Although there's some good sea action in Woodman's new Nathaniel Drinkwater adventure, the chief attraction is the vivid depiction of the politics of Europe and the Royal Navy in Lord Nelson's day. In 1800, Lieut. Nathaniel Drinkwater wangles a command for himself though it's only aboard the "bomb tender" Virago, a 40-year-old former mortar ship. After Drinkwater makes Virago shipshape, she plays an important role in the 1801 attack on Copenhagen. En route to this climactic battle, Drinkwater contends with Navy politics, a cowardly blackguard of a purser, his own fugitive brother and, not least, the Danish artillery. The corruption, snobbery and pigheadedness of the Navy Office, "those portals of perfidy and corruption," is nicely conveyed, as is the Navy lore, augmented by an interesting, low-key portrait of the great Nelson.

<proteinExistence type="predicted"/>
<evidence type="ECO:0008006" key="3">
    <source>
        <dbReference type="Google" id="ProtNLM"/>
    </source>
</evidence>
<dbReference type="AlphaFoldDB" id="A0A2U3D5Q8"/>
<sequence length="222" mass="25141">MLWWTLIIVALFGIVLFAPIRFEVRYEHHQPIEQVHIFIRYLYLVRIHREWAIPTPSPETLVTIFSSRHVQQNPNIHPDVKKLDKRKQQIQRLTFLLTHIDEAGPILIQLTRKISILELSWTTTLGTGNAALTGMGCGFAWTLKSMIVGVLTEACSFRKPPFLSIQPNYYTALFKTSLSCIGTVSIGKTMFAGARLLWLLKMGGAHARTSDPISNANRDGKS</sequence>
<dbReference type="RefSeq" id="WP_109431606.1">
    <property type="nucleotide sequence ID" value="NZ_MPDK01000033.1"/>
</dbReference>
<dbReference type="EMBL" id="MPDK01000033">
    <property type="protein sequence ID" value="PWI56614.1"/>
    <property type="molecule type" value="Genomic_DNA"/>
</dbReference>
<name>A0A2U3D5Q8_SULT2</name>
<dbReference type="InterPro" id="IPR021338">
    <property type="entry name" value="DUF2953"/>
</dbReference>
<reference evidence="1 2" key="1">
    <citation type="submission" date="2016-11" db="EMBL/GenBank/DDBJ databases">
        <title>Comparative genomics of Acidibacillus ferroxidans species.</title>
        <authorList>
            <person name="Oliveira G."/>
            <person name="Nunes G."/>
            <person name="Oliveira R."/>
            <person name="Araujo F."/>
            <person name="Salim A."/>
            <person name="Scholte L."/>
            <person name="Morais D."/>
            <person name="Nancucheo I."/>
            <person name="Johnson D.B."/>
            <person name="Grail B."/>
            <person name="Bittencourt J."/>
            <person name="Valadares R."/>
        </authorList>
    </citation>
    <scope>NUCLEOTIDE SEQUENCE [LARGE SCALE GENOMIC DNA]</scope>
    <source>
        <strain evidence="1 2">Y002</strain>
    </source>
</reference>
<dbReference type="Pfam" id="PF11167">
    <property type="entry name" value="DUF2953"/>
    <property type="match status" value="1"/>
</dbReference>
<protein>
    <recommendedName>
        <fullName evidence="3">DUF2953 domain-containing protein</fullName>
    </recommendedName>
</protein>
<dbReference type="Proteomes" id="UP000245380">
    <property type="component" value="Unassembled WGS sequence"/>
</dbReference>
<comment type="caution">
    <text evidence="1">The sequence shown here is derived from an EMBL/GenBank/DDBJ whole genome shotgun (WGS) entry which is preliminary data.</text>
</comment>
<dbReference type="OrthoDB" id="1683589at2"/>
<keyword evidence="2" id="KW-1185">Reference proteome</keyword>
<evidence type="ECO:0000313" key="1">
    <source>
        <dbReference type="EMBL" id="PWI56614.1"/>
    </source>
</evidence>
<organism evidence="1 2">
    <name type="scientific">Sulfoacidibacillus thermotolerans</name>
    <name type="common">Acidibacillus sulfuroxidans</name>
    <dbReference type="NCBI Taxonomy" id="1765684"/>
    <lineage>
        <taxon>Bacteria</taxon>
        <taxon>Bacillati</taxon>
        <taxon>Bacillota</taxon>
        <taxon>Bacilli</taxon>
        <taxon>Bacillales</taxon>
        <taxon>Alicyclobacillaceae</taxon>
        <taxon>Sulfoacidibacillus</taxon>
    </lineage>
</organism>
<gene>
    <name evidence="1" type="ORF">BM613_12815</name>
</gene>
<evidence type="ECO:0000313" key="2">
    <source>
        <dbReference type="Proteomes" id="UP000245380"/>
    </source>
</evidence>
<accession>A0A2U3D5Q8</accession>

Packed with exciting incident worthy of wide appeal to those who love thrilling nautical encounters and the sea.
There is no doubt that Nathaniel Drinkwater rates up there with the best of the nautical world.
Well written and exciting.
Woodman knows his ships and the sea and is a craftsman of great ability.
Brilliantly told . . . the characters are real and lively, the language similar; but above all it is a convincing and compulsive seafaring story.
Action to the bone, no romantic bilge-water.
. . . for all who like to read about naval action in the 19th century, told with gusto and bravura.